Paid audition services are many and varied, but I always recommend ArtsHub.com.au, as it also lists “day” jobs for actors, as well as some auditions.
KEEP CASTING DIRECTORS INFORMED
ALWAYS TYPE YOUR CV AND COVER LETTER when sending them to Casting Directors. Sounds simple, but the amount of illegible hand-written material that still crosses Casting Director’s desks and usually ends up in the bin, is just astounding. (For suggestions on CV writing for actors, see previous article TOOLS OF THE TRADE: Your CV). Also – do not write to them on scraps of lined notepaper, fill the envelope with heart-shaped glitter or write with a silver pen, amongst other things. Think I’m joking? These methods have actually been employed by some actors and only serve to annoy the Casting Director receiving them.
Both theatre and film and television Casting Directors said the same thing during my quick calls to them – send them your CV and headshot, by all means, but please do not send in your headshot and CV to them unsolicited more than once very six months (once a year for theatre companies). The exceptions to this rule are when you have a new headshot or a substantial (i.e. five or more) amount of new credits on your CV.
However, all Casting Directors I spoke to (both stage and screen) said that they liked to know what actors were doing, so when you have a theatre production you’re appearing in, let them know by sending them a flyer for the show or a postcard with the details of the production. Put a note on the back of the flyer, letting them know that a complimentary ticket is available to see the show, but do not expect a reply or even that they will be able to attend.
This may sound a bit harsh, but when you take into consideration the amount of plays actors do in a co-op or profit share capacity a year (I once did six of them in twelve months), then multiply that by the amount of actors working in the business, you’ll see how many shows Casting Directors are asked to see and how it would be physically impossible for them to see every show they were asked to. Be content with the knowledge that by just sending them a flyer, you’re putting your name back in front of them and they know that you’re working. If they come to see the show, that’s a big bonus.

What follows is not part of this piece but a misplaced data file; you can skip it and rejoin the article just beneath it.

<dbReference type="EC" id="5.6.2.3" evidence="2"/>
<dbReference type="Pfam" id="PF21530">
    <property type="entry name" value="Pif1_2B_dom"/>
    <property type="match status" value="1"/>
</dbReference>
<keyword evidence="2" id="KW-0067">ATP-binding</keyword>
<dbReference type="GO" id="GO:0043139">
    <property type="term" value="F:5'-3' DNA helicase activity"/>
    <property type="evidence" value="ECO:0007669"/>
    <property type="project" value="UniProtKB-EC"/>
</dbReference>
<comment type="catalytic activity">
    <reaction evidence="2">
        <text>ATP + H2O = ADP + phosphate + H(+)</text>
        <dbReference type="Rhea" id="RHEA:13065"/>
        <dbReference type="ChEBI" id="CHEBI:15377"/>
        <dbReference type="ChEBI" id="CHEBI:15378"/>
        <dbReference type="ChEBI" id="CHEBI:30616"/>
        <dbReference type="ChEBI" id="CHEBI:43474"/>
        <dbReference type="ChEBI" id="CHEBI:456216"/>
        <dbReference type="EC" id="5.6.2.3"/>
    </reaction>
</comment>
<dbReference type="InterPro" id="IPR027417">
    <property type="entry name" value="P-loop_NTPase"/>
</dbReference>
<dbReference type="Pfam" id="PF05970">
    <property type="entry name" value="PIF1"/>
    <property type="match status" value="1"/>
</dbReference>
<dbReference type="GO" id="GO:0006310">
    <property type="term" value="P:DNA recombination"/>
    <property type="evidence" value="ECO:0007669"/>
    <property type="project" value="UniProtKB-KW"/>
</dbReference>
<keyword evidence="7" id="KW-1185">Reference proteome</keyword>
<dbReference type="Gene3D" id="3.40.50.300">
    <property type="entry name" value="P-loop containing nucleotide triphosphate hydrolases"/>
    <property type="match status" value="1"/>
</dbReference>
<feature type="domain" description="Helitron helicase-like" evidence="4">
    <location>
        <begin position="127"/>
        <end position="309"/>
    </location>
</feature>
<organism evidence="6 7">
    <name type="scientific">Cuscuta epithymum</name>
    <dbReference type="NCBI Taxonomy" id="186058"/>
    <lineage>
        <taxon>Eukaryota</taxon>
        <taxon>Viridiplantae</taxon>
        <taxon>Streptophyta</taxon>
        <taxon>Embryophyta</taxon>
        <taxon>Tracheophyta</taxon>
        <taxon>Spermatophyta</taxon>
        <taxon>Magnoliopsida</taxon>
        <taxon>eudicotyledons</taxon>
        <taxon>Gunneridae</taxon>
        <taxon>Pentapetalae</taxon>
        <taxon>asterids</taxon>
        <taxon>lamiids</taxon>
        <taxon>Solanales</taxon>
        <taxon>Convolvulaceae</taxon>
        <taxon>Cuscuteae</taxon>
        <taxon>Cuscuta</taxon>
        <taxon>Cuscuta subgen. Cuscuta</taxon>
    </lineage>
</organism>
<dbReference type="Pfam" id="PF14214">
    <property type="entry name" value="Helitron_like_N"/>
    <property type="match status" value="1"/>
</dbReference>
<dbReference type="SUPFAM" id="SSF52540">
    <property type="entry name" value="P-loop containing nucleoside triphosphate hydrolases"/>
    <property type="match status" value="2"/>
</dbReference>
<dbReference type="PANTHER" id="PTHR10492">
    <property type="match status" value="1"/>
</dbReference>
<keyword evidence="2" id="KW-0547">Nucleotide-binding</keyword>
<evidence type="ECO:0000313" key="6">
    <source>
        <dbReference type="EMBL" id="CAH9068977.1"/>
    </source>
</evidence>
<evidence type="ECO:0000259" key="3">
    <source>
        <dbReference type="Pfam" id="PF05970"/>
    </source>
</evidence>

Also, let Casting Directors know when you’ve landed a role in television or in a professional feature film – just a simple note with the date and time the episode will be airing or when the film will be released. Let them know if a short film you’ve done has won an award or will be screening to the public. Don’t get verbose, just a couple of lines, including the details of the film/play/TV show on the back of a postcard will do.
I did have a few Casting Directors say that they prefer actors email them with updates. It’s a little hard to tell who prefers email to notes or postcards – I’d suggest looking up the various Casting Agents via Google to find out if they have a website and then have a look at their actor submission guidelines.
The one thing that all Casting Directors said was PLEASE keep them informed about any change in your contact information if you’re freelancing. If you change your contact phone number, just drop them a line to let them know. Same with your email address. You’d be surprised, but this is the one issue Casting Directors have with freelancers – out of date contact information. The amount of actors who’ve lost out on auditions because they didn’t let the Casting people know that they’d changed their phone number is truly heartbreaking.
BE PROFESSIONAL IN ALL YOUR DEALINGS
You are a business. Have I made that clear enough? And as a business you are only as good as your product – you. You are also judged by your product and customer service – again, you. Always be professional in all your dealings with everyone. From the assistant to the Executive Producer – treat everyone with respect and as one professional to another. Always present yourself as a professional – from the way you package your CV and headshot to your meeting with Casting Directors and actually working on set. If you are not professional, you won’t be seen as such and you won’t get work.
Sadly, I’ve realised that there’s too much about freelancing to include in one article. That said, I’ve tried to cover as much as I can about this aspect of being an actor in this short forum.
A lot of it is common business sense. Some of it is specific to this industry. All of it is doable. Being a freelance actor isn’t an easy road, but it can be a successful one – if you remember to treat yourself as a business and are prepared to put in the extra time, effort and work.
Article Copyright © S. McLean 2007